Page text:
What doesn’t work is the ever-present tug of war writer/director Marina de Van weaves around the audience. While her film remains at all times stylish in frame and texture, the script tries all-too-often to pull viewers when it should’ve pushed … or, better yet, let them make up their own mind on what’s happened and how this particular world all came to be. Because of the Herculean effort put into keeping the final secret just out of reach, I thought it was very easy to see past the misdirects and, instead, see most of this one coming a mile away. (Make that two miles away!) Perhaps a script penned with greater nuance and not so much deliberate obfuscation would’ve worked better or more satisfyingly.
Think of it this way: Marina de Van figured herself "too smart" to do a conventional horror film ... but all she wrote was a conventional horror film. Instead of going with what she had, she tried to make it into something it probably wasn't meant to be. The end result? Not what she wanted, but maybe just what the audience expected.
DARK TOUCH  is produced by Element Pictures, Eurimages, Ex Nihilo, Film I Vast, Filmgate Films, and the Irish Film Board. DVD distribution is being handled by MPI Media Group through IFC Midnight. As for the technical specifications … wow! As I tried to be clear above, this is an immaculately well-produced film with the highest quality sight and sound lending themselves to the exploration of this nightmare. Indeed, the picture is ripe with some of the most impressive horror cinematography of the last year; I just wish the story could’ve left out some of the layers. Sadly – a huge miss – there are no special features to speak of, except the relatively predictable theatrical trailer. Boo!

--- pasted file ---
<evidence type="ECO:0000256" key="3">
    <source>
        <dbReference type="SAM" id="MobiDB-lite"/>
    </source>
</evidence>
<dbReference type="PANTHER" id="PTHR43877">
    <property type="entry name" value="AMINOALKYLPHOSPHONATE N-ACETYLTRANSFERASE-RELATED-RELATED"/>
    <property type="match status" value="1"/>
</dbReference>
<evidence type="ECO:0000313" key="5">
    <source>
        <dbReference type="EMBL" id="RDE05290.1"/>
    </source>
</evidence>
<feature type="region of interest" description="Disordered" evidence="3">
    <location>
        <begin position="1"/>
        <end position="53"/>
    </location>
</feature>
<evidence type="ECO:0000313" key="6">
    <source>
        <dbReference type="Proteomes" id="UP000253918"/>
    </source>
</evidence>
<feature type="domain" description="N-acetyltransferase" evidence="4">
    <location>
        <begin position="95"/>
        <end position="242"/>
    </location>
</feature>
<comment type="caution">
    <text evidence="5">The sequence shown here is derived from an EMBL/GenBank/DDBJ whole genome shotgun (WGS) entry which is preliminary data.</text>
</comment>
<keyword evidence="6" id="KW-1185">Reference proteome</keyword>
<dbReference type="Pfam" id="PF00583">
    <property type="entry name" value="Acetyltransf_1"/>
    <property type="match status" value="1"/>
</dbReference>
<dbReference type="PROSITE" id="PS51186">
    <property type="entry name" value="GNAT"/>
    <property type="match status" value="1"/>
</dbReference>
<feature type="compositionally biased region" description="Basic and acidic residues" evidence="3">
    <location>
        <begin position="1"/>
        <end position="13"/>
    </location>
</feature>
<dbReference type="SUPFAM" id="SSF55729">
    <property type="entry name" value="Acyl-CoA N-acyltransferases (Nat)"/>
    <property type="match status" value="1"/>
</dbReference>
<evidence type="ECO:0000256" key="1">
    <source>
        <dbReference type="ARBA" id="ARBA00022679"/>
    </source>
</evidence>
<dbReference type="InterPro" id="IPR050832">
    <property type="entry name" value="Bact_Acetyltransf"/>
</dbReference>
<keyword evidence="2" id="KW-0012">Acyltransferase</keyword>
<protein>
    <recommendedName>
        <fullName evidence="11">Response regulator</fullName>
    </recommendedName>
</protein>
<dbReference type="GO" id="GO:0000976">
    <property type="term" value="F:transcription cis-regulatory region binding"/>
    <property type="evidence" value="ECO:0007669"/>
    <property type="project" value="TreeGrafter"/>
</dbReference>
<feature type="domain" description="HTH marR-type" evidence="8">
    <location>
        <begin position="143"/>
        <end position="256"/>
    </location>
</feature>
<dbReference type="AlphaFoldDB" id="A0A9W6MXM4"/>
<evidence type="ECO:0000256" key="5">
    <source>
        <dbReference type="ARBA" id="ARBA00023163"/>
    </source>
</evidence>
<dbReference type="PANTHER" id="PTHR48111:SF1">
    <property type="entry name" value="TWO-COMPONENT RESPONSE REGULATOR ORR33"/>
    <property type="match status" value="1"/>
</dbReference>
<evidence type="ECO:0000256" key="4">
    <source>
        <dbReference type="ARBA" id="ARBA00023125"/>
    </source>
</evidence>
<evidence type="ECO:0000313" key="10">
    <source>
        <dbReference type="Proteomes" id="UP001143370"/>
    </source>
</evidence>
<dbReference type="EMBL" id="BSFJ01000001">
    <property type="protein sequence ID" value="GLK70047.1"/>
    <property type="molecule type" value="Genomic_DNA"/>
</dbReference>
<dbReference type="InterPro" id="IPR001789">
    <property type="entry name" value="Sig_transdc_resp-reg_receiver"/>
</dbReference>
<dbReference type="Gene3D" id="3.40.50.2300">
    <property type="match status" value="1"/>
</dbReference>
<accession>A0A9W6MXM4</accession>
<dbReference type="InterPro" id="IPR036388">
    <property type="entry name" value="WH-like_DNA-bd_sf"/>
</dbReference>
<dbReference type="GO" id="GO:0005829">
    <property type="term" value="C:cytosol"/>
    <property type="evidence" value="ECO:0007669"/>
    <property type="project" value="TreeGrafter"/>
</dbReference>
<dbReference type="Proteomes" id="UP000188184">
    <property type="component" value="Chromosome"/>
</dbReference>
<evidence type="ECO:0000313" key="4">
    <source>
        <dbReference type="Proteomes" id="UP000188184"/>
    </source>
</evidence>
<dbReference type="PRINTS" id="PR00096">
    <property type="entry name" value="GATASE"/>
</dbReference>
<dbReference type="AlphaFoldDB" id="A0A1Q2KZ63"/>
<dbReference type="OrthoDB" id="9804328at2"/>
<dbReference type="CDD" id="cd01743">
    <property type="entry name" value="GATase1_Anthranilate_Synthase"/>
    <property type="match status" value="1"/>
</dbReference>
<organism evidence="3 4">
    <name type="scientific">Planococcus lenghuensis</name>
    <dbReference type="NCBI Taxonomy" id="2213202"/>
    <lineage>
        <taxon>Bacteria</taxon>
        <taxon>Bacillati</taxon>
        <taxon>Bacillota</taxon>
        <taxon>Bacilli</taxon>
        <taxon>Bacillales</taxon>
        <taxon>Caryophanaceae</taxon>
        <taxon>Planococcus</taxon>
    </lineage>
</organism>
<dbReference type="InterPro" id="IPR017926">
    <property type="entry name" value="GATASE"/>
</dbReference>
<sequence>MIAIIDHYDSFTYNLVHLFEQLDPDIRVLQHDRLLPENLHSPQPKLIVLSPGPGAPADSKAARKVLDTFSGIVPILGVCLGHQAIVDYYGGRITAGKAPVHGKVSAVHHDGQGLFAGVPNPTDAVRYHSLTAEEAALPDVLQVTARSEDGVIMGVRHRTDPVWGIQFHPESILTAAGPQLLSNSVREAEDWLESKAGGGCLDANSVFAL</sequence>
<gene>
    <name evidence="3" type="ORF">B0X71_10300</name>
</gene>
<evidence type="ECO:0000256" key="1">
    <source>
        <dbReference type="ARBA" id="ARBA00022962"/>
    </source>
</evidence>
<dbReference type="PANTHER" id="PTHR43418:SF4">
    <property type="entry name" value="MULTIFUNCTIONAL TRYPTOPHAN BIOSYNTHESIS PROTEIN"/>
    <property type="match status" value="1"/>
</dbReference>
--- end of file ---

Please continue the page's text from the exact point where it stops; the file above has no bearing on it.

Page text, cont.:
RECOMMENDED but more than a bit frustrating. At its core, I’m not entirely convinced I know what happened in DARK TOUCH. I get that it’s try very, very hard to be a horror film “about” something greater than just the pursuit of horror, but I’m amiss at exactly what that is. We all have demons. We all have things that have happened that might cause us some grief, trauma, or pain … but not all of us develop psychic powers as a result of them. Instead of staying true to that central intent (i.e. be relevant), DARK TOUCH has to give in to the path of least resistance in the last act and, essentially, serve up the usual terrorizing trickery; at that point, I figured I must’ve missed it.
In the interests of fairness, I’m pleased to disclose that the fine folks at MPI Media Group provided me with a DVD copy of DARK TOUCH by request for the expressed purposes of completing this review.
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About the reviewer
What? You don't know enough about me from the picture? Get a clue! I'm a graduate from the School of Hard Knocks! You can find me around the web as "Trekscribbler" or "Manchops". … more